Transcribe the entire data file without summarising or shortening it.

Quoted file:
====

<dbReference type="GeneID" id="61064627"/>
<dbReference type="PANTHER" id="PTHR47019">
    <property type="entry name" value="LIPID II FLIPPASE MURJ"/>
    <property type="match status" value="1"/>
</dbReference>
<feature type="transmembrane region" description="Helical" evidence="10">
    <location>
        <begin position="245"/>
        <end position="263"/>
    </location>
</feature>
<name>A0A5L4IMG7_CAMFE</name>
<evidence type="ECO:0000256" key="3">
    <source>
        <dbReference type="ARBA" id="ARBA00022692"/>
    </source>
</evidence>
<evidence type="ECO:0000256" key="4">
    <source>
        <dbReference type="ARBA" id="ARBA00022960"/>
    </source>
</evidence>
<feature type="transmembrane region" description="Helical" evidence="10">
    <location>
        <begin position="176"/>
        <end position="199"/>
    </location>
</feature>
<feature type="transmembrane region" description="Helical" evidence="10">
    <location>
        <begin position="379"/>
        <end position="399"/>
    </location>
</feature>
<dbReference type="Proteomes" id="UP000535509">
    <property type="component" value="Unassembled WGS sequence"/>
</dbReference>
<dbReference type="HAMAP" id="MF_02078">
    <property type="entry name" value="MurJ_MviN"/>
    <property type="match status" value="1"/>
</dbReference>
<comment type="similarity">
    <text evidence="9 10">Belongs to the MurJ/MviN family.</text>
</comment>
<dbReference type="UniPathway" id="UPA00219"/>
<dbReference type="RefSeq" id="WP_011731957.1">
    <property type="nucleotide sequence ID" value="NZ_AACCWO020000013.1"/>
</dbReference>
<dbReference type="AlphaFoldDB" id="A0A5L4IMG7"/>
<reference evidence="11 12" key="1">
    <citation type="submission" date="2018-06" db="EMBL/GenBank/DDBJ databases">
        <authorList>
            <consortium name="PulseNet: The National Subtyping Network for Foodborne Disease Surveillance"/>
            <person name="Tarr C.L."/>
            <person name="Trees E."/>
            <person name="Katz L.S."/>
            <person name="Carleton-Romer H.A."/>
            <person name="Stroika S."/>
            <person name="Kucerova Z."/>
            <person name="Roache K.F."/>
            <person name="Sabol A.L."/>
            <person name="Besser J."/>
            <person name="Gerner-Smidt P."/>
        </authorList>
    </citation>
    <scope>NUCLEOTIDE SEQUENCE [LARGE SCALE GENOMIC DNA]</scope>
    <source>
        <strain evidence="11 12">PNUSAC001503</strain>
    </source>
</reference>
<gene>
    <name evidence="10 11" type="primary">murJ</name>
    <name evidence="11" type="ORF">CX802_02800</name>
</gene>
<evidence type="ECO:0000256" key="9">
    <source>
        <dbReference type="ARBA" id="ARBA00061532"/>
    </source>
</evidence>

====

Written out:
<dbReference type="GeneID" id="61064627"/>
<dbReference type="PANTHER" id="PTHR47019">
    <property type="entry name" value="LIPID II FLIPPASE MURJ"/>
    <property type="match status" value="1"/>
</dbReference>
<feature type="transmembrane region" description="Helical" evidence="10">
    <location>
        <begin position="245"/>
        <end position="263"/>
    </location>
</feature>
<name>A0A5L4IMG7_CAMFE</name>
<evidence type="ECO:0000256" key="3">
    <source>
        <dbReference type="ARBA" id="ARBA00022692"/>
    </source>
</evidence>
<evidence type="ECO:0000256" key="4">
    <source>
        <dbReference type="ARBA" id="ARBA00022960"/>
    </source>
</evidence>
<feature type="transmembrane region" description="Helical" evidence="10">
    <location>
        <begin position="176"/>
        <end position="199"/>
    </location>
</feature>
<feature type="transmembrane region" description="Helical" evidence="10">
    <location>
        <begin position="379"/>
        <end position="399"/>
    </location>
</feature>
<dbReference type="Proteomes" id="UP000535509">
    <property type="component" value="Unassembled WGS sequence"/>
</dbReference>
<dbReference type="HAMAP" id="MF_02078">
    <property type="entry name" value="MurJ_MviN"/>
    <property type="match status" value="1"/>
</dbReference>
<comment type="similarity">
    <text evidence="9 10">Belongs to the MurJ/MviN family.</text>
</comment>
<dbReference type="UniPathway" id="UPA00219"/>
<dbReference type="RefSeq" id="WP_011731957.1">
    <property type="nucleotide sequence ID" value="NZ_AACCWO020000013.1"/>
</dbReference>
<dbReference type="AlphaFoldDB" id="A0A5L4IMG7"/>
<reference evidence="11 12" key="1">
    <citation type="submission" date="2018-06" db="EMBL/GenBank/DDBJ databases">
        <authorList>
            <consortium name="PulseNet: The National Subtyping Network for Foodborne Disease Surveillance"/>
            <person name="Tarr C.L."/>
            <person name="Trees E."/>
            <person name="Katz L.S."/>
            <person name="Carleton-Romer H.A."/>
            <person name="Stroika S."/>
            <person name="Kucerova Z."/>
            <person name="Roache K.F."/>
            <person name="Sabol A.L."/>
            <person name="Besser J."/>
            <person name="Gerner-Smidt P."/>
        </authorList>
    </citation>
    <scope>NUCLEOTIDE SEQUENCE [LARGE SCALE GENOMIC DNA]</scope>
    <source>
        <strain evidence="11 12">PNUSAC001503</strain>
    </source>
</reference>
<gene>
    <name evidence="10 11" type="primary">murJ</name>
    <name evidence="11" type="ORF">CX802_02800</name>
</gene>
<evidence type="ECO:0000256" key="9">
    <source>
        <dbReference type="ARBA" id="ARBA00061532"/>
    </source>
</evidence>